[For] to me to live is Christ, and to die is gain. –Philippians 1:21
Our oldest child just started his career as a cardiac nurse working at a local heart hospital. While he can’t share identifying patient information, he comes home after his shifts with stories. The most intense ones involve “code blue” resuscitations. He also observes family members wrestling through tough health decisions; listens to patients recount successes and regrets; and prays, when given permission, at bedsides. His desire is to minister to believers and share his hope in Christ with unbelievers, whether they live or die under his care.
Hearing stories about life and death is sobering. Life seems short and time is fleeting. Yet there is comfort and security in knowing that, for those of us who are in Christ, to depart from this life means to be present with Christ in eternity. It reminds me of the familiar catechism:
Question: “What is our only hope in life and death?“
Answer: That we are not our own but belong, body and soul, both in life and death, to God and to our Savior Jesus Christ. (New City Catechism, pp. 16-17)
The Apostle Paul speaks often of this glorious reality. His strong statement in this week’s verse shows us the center of his attention—Christ—as his only hope in life and death. We also see the expression of this reality as he rejoices in his present circumstances and looks ahead to his future eternal joy.
To Live is Christ
Paul is not dying from heart failure in a hospital, but he is writing from prison while facing affliction and the threat of death. This is no small suffering. Yet he is able to look beyond his circumstances to the advance of the gospel among the Roman guards (v. 13). He is anticipating the “progress and joy in the faith” (v. 25) that would come to the church at Philippi. He understands that his life is not his own, and that living means “fruitful labor” (v. 22). His motivation is the work that Christ is doing through him. Christ is his joy in life and his reason for living.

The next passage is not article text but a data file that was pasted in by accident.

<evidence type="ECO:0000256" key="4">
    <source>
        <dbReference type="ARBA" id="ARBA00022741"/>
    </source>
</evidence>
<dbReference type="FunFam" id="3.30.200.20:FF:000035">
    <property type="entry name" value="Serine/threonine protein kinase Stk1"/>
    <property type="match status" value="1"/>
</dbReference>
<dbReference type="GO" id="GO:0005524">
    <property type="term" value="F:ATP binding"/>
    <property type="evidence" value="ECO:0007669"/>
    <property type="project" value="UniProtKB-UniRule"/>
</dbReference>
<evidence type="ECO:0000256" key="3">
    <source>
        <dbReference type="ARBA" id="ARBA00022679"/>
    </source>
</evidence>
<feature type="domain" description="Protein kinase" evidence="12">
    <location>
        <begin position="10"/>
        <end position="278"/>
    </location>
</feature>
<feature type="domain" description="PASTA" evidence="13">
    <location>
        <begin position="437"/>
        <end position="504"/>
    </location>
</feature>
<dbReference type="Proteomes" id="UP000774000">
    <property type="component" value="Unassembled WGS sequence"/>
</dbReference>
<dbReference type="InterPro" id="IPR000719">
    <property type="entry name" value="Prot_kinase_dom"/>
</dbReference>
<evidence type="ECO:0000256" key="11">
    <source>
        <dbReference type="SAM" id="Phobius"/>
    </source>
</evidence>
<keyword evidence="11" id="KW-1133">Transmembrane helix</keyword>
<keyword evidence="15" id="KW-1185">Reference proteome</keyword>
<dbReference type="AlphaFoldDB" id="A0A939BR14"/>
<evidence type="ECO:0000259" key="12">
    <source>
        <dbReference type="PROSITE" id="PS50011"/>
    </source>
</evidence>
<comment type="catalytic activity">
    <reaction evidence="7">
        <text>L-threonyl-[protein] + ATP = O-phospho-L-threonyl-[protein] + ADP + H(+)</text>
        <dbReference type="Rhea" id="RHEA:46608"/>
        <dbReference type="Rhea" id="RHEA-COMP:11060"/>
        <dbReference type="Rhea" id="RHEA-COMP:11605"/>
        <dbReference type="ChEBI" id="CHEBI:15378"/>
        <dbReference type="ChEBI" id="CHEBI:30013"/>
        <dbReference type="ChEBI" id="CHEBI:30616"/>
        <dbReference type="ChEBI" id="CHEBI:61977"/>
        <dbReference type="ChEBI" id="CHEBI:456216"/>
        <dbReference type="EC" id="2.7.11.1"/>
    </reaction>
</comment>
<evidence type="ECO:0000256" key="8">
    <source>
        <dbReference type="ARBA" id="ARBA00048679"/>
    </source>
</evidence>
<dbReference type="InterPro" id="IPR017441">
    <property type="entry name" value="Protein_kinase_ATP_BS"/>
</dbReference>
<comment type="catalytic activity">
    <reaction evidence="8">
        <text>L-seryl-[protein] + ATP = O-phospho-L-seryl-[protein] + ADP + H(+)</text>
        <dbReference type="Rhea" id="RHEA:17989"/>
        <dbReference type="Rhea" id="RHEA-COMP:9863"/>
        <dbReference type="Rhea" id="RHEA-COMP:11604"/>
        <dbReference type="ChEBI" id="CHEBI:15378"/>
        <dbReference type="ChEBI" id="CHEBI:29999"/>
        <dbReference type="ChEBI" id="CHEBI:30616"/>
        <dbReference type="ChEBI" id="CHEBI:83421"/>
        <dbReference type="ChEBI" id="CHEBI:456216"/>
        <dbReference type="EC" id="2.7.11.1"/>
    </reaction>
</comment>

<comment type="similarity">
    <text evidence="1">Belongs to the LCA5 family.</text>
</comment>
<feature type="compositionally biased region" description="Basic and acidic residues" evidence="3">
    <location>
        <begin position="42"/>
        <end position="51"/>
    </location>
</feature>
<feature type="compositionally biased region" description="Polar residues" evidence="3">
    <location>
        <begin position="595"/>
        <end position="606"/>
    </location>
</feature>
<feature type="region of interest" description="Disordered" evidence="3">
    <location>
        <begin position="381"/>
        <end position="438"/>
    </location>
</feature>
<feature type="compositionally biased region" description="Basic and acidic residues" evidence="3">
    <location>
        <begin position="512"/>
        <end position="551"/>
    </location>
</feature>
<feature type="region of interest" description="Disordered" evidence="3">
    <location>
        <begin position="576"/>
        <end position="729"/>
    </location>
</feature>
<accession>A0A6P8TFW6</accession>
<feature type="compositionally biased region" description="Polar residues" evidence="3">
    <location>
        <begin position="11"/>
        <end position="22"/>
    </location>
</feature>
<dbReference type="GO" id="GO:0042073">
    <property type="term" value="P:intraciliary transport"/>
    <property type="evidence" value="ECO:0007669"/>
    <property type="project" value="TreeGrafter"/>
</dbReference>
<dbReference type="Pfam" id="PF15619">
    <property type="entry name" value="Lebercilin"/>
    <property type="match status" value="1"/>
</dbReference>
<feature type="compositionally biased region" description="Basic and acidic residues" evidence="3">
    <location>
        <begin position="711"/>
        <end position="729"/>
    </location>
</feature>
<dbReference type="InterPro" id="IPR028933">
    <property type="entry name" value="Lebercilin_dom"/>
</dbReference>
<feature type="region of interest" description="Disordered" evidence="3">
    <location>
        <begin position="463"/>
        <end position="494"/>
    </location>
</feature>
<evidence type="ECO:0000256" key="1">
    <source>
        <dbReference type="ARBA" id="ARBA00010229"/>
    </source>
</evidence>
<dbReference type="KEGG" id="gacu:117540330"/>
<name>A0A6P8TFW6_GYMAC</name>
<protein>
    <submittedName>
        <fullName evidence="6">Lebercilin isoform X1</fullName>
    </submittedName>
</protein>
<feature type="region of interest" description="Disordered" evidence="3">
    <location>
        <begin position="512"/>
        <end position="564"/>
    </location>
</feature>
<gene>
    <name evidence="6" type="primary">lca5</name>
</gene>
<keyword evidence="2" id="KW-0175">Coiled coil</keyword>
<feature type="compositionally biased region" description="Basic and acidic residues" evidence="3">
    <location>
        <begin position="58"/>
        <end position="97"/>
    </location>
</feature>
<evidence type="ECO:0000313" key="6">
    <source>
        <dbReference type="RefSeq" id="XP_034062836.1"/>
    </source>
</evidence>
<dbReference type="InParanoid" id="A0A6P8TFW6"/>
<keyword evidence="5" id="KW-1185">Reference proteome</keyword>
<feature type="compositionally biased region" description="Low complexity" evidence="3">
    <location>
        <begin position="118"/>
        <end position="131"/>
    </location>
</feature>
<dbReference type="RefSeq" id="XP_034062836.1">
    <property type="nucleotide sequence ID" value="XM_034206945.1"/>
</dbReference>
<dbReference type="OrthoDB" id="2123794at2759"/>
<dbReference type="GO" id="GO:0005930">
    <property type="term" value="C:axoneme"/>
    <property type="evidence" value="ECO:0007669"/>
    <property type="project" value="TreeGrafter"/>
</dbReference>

To Die is Gain
Paul’s assessment of life and death brings him to the stunning conclusion: it’s really hard to choose between joyfully living and serving Christ and departing to be with Him. But if he has to choose, he decides that it is “far better” (v. 23) to die. For him, nothing on earth compares to eternity in the presence of Christ, so dying is gain. Paul sees remaining in the flesh—staying alive in this life—as necessary for the sake of Christ and the Philippians. But he knows that, ultimately, death gives way to everlasting joy in Christ’s presence. There is no comparison.
I praise God for our son’s work opportunity and the conversations it’s sparked around our family dinner table. We’ve all been on the edge of our seats, amazed at how a patient who was physically dead with no heartbeat is revived and alive again through the skill of gifted doctors and nurses. More importantly, I am encouraged to reflect on and pursue Paul’s greatest desire—to honor Christ, whether through living or dying (v. 20). May we find our satisfaction, supreme joy, and greatest treasure in this life in our Savior and, after death, with Him forever.
Is it hard for you to rejoice in the midst of trials and suffering, to believe that "to live is Christ"?
Ask God to grow your faith that living for Christ and being a means of His work in the world is reason to rejoice in every circumstance.
Do you fear death? Ask God to convince your heart that in Christ, to die will in fact be gain.
Sherri Moran is Executive Assistant to David Michael. She joined the Truth78 team after many years of teaching her children and other students in a homeschool setting, as well as serving on staff at her church. Memorizing Scripture throughout her life has been a great benefit, and she loves the way the Holy Spirit brings those verses to mind to fight the good fight of faith. Sherri and her husband Ryan live in central Indiana and have one son and three daughters.